1999 GREAT NORTHWEST LOOP June 30 to July 14, 1999
Planning for years to do this, most of my life I wished to just climb the peaks. However, with the current, general lack of interest and fewer opportunities, I decided to see the National Parks for once, finally at age 47, and whatever else on this largely auto tour vacation, to pass this summer.
Day One: After making a hotel reservation, I took a short drive from California to stay in Reno, Nevada. I did some shopping and movie watching to pass the time. I wanted to ease into this big vacation slowly, and spend some cash right away.
Day Two: Waking up at 2 a.m., I checked out of the hotel after a very early rib-eye steak and eggs breakfast. Motoring east on I-80, I drove to, then, U.S. 50. It would be much cooler to drive in the morning, since I don't have air-conditioning. When I bought my car, most auto makers still used ozone layer-damaging substances in the coils then. Coming to Ely, NV, at 9:30 a.m., I got some camping groceries, and continued to drive onward to Great Basin National Park. There, I hiked the Bristlecone and Glacier trails. By sheer chance, I ran into a DPS compadre. I found that I might join a private group for Ruby Dome this holiday weekend.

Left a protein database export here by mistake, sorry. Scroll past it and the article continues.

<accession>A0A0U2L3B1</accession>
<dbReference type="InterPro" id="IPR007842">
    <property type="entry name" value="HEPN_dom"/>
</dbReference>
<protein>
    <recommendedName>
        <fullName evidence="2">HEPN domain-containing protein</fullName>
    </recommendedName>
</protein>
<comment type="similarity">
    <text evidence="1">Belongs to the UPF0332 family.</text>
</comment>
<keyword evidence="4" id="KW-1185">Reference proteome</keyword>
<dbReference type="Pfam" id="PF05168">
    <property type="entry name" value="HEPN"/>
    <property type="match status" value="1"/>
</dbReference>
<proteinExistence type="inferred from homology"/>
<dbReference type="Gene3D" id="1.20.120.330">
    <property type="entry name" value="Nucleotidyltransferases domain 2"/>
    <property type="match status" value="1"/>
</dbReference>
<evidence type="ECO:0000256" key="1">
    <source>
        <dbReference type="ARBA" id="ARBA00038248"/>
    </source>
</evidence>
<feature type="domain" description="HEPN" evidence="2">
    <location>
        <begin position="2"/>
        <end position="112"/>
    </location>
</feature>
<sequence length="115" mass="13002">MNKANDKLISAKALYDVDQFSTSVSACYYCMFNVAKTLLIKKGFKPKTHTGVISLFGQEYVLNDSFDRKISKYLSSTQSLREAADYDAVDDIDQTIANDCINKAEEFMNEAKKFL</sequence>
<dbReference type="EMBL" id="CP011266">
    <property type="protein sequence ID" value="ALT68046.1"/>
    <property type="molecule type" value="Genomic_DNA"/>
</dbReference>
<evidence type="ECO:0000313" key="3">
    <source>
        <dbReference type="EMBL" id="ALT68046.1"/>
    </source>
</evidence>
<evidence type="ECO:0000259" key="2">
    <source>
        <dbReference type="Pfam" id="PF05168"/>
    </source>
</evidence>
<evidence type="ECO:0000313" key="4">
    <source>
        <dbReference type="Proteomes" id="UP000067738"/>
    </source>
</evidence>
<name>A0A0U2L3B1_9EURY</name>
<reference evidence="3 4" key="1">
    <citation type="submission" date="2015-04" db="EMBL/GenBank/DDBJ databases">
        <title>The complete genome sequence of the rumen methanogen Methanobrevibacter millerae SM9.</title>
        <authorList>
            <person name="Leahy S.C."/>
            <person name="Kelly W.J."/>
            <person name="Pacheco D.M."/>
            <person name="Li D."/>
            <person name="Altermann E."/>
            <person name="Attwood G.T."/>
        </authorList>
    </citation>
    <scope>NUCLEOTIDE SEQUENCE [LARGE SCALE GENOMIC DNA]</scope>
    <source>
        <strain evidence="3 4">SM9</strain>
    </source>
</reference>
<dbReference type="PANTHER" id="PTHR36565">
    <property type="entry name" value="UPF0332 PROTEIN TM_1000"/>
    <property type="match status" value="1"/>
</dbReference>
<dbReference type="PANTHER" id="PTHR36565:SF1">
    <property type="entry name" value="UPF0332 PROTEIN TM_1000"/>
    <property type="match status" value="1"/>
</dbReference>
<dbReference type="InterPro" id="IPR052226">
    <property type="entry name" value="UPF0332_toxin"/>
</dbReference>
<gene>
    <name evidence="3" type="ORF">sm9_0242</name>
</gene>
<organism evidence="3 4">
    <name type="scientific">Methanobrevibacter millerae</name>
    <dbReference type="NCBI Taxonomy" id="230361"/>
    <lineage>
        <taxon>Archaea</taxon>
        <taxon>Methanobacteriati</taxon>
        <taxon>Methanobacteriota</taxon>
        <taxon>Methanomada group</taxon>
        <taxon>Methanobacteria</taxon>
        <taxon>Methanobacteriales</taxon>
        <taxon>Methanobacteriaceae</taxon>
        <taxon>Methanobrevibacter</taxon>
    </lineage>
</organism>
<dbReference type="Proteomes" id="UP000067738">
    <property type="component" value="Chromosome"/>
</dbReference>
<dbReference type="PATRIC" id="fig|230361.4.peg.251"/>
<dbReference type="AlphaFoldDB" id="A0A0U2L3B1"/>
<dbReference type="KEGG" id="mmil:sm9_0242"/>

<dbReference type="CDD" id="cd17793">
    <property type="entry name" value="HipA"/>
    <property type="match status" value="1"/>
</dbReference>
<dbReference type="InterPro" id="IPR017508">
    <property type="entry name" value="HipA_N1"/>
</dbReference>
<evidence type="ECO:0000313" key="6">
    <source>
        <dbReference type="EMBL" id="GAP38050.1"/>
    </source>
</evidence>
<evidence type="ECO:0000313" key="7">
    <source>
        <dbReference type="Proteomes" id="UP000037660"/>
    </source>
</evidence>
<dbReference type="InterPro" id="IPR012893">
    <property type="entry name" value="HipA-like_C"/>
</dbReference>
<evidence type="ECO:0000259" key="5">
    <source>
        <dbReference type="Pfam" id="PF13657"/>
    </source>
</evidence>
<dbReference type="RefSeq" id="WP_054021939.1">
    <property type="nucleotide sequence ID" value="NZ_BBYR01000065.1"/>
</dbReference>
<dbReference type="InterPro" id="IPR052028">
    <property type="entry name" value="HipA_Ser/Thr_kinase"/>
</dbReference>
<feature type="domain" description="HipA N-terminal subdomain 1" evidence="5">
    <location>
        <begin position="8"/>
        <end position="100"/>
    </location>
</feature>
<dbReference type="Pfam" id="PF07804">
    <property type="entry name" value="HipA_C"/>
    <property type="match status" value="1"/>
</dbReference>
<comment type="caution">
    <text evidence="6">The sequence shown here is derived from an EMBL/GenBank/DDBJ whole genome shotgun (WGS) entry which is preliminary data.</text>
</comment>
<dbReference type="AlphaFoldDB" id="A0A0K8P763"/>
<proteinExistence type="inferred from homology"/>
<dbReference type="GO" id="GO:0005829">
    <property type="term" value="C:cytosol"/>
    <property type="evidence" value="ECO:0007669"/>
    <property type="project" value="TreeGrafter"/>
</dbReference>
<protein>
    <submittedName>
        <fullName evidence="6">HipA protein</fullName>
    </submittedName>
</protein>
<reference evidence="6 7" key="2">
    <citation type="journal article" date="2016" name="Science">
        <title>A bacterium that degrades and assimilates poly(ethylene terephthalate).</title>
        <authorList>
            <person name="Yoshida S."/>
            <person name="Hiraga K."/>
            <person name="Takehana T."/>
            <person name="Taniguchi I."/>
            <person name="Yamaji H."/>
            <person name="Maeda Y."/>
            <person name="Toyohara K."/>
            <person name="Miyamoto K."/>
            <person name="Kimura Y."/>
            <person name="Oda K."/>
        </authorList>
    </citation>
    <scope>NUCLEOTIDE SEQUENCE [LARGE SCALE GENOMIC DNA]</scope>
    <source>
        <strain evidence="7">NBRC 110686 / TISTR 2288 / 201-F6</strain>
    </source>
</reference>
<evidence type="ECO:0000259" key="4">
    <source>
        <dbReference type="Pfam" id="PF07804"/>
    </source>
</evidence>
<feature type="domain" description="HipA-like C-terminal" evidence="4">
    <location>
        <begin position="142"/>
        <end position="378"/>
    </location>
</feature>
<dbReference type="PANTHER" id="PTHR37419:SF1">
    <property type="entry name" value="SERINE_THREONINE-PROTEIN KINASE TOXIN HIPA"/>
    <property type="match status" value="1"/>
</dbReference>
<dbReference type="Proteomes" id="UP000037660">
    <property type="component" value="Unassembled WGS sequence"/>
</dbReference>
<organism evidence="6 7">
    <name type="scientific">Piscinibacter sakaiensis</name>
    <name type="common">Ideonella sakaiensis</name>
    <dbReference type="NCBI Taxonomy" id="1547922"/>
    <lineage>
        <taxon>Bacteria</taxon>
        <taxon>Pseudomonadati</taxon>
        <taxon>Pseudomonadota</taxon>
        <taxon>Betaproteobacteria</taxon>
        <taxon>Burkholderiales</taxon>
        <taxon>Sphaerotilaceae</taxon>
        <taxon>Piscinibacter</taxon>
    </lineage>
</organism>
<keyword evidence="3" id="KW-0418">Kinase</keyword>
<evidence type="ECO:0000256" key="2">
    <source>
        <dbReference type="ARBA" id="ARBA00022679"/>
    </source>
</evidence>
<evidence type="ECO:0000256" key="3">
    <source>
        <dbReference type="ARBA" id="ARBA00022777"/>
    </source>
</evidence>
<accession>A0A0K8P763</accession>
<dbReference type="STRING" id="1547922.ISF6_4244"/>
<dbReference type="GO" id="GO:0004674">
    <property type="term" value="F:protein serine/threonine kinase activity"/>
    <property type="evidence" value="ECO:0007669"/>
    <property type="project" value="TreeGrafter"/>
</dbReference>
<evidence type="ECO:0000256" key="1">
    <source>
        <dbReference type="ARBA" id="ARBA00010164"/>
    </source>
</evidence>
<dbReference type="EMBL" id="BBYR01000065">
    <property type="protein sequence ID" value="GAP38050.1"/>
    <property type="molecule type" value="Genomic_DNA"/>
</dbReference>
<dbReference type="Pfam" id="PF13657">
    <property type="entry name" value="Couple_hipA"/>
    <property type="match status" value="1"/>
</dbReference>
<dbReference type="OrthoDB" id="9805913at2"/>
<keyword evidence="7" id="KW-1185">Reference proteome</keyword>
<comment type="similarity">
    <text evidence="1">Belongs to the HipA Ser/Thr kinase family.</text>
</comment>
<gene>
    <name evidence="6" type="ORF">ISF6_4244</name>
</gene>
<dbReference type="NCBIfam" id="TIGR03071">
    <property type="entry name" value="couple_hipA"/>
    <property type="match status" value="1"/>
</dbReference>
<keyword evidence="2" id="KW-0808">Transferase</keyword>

Day Three: After finding a missing hiker had been found, I was released from an impromptu, volunteer search and rescue. I then climbed Mt. Wheeler (13,063'). It was very windy, but I made the top after about 3.5 hours. This was my 2X, my first time being back in 1978, on a Southwestern loop adventure. Staying in the highest campground again, I made arrangements to join the private group at the trailhead for Ruby Dome.
Day Four: I drove back to Ely, Nevada, and motored north on U.S. 93, taking plenty of photos of the many ranges and sights. My auto tour to Elko, Nevada, was relaxed, entailing only about 200 miles of driving. I secured a cheap motel room, and feasted at a Basque restaurant.
Day Five: At the roadhead, I met the private DPS group at 5:20 a.m., and we took the trail to Griswold Lake. Ascending snow, we climbed Ruby Dome (11,387'), taking some six hours to the top. I shot many photos, and we glissaded, then hiked on our descent. We then were back to our cars at 5:45 p.m. After a look back, I had some food back in Elko, NV, and then drove to Wendover, Utah, where I again obtained a cheap motel room.
Day Six: Wondering what to do today, I chose to simply motor east along Interstate 80, and made photo stops enroute. I came eventually to Rock Springs, Wyoming, with sights along the way of Flaming Gorge National Recreation Area, and other side trips. I once again got a room, since I might never be doing this again. Having plenty of fun doing new things, I would have plenty more camping in the days to come.